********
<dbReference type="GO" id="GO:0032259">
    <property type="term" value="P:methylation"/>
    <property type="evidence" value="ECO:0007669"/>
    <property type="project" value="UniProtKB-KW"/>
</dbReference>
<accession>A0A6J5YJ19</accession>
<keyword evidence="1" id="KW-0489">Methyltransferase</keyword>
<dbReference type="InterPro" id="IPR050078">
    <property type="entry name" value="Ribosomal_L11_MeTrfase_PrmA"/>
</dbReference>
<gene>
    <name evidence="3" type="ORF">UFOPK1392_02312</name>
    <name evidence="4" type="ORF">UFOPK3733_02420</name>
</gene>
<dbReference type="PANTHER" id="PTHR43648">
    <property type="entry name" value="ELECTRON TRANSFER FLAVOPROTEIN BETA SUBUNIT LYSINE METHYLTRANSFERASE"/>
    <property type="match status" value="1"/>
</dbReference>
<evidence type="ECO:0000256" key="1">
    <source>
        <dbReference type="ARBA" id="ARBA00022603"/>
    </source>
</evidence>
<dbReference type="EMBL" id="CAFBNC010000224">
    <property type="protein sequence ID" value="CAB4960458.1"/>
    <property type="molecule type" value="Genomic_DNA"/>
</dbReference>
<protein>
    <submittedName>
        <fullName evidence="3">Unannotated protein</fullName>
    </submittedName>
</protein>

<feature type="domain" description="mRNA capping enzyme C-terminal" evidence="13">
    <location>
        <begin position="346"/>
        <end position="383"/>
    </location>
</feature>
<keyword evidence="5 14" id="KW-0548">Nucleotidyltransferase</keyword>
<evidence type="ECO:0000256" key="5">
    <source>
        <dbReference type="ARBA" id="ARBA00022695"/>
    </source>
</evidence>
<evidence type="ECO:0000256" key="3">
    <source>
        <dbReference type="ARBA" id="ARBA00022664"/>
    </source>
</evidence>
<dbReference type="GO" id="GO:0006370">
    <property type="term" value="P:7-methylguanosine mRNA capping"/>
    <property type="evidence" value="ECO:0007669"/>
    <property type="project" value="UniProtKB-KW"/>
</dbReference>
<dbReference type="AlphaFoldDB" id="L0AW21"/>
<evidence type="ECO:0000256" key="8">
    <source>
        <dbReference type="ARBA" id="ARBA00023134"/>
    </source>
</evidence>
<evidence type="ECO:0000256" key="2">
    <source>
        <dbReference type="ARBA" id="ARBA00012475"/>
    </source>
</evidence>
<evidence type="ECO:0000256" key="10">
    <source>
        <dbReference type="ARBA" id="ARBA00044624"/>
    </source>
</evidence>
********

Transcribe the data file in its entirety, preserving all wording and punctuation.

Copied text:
<dbReference type="GO" id="GO:0032259">
    <property type="term" value="P:methylation"/>
    <property type="evidence" value="ECO:0007669"/>
    <property type="project" value="UniProtKB-KW"/>
</dbReference>
<accession>A0A6J5YJ19</accession>
<keyword evidence="1" id="KW-0489">Methyltransferase</keyword>
<dbReference type="InterPro" id="IPR050078">
    <property type="entry name" value="Ribosomal_L11_MeTrfase_PrmA"/>
</dbReference>
<gene>
    <name evidence="3" type="ORF">UFOPK1392_02312</name>
    <name evidence="4" type="ORF">UFOPK3733_02420</name>
</gene>
<dbReference type="PANTHER" id="PTHR43648">
    <property type="entry name" value="ELECTRON TRANSFER FLAVOPROTEIN BETA SUBUNIT LYSINE METHYLTRANSFERASE"/>
    <property type="match status" value="1"/>
</dbReference>
<evidence type="ECO:0000256" key="1">
    <source>
        <dbReference type="ARBA" id="ARBA00022603"/>
    </source>
</evidence>
<dbReference type="EMBL" id="CAFBNC010000224">
    <property type="protein sequence ID" value="CAB4960458.1"/>
    <property type="molecule type" value="Genomic_DNA"/>
</dbReference>
<protein>
    <submittedName>
        <fullName evidence="3">Unannotated protein</fullName>
    </submittedName>
</protein>

<feature type="domain" description="mRNA capping enzyme C-terminal" evidence="13">
    <location>
        <begin position="346"/>
        <end position="383"/>
    </location>
</feature>
<keyword evidence="5 14" id="KW-0548">Nucleotidyltransferase</keyword>
<evidence type="ECO:0000256" key="5">
    <source>
        <dbReference type="ARBA" id="ARBA00022695"/>
    </source>
</evidence>
<evidence type="ECO:0000256" key="3">
    <source>
        <dbReference type="ARBA" id="ARBA00022664"/>
    </source>
</evidence>
<dbReference type="GO" id="GO:0006370">
    <property type="term" value="P:7-methylguanosine mRNA capping"/>
    <property type="evidence" value="ECO:0007669"/>
    <property type="project" value="UniProtKB-KW"/>
</dbReference>
<dbReference type="AlphaFoldDB" id="L0AW21"/>
<evidence type="ECO:0000256" key="8">
    <source>
        <dbReference type="ARBA" id="ARBA00023134"/>
    </source>
</evidence>
<evidence type="ECO:0000256" key="2">
    <source>
        <dbReference type="ARBA" id="ARBA00012475"/>
    </source>
</evidence>
<evidence type="ECO:0000256" key="10">
    <source>
        <dbReference type="ARBA" id="ARBA00044624"/>
    </source>
</evidence>